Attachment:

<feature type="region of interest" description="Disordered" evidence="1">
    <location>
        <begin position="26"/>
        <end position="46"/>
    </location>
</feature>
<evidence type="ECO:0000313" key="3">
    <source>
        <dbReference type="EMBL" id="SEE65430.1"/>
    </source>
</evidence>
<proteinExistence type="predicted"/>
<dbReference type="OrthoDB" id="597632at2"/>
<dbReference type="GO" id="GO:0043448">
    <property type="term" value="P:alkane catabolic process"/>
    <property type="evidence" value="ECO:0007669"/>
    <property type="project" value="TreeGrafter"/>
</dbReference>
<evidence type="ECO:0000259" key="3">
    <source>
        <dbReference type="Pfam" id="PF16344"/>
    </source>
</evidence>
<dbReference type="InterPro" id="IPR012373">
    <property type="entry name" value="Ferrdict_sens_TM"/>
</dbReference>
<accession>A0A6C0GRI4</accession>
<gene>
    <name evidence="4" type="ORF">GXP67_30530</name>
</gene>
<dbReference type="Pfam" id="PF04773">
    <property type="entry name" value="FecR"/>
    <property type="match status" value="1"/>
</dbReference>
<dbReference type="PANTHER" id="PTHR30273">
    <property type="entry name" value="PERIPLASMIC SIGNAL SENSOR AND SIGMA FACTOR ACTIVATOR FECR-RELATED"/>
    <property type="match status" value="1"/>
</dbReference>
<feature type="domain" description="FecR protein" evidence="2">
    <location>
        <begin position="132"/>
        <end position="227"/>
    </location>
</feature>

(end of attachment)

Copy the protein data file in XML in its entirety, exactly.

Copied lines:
<feature type="region of interest" description="Disordered" evidence="1">
    <location>
        <begin position="26"/>
        <end position="46"/>
    </location>
</feature>
<evidence type="ECO:0000313" key="3">
    <source>
        <dbReference type="EMBL" id="SEE65430.1"/>
    </source>
</evidence>
<proteinExistence type="predicted"/>
<dbReference type="OrthoDB" id="597632at2"/>
<dbReference type="GO" id="GO:0043448">
    <property type="term" value="P:alkane catabolic process"/>
    <property type="evidence" value="ECO:0007669"/>
    <property type="project" value="TreeGrafter"/>
</dbReference>
<evidence type="ECO:0000259" key="3">
    <source>
        <dbReference type="Pfam" id="PF16344"/>
    </source>
</evidence>
<dbReference type="InterPro" id="IPR012373">
    <property type="entry name" value="Ferrdict_sens_TM"/>
</dbReference>
<accession>A0A6C0GRI4</accession>
<gene>
    <name evidence="4" type="ORF">GXP67_30530</name>
</gene>
<dbReference type="Pfam" id="PF04773">
    <property type="entry name" value="FecR"/>
    <property type="match status" value="1"/>
</dbReference>
<dbReference type="PANTHER" id="PTHR30273">
    <property type="entry name" value="PERIPLASMIC SIGNAL SENSOR AND SIGMA FACTOR ACTIVATOR FECR-RELATED"/>
    <property type="match status" value="1"/>
</dbReference>
<feature type="domain" description="FecR protein" evidence="2">
    <location>
        <begin position="132"/>
        <end position="227"/>
    </location>
</feature>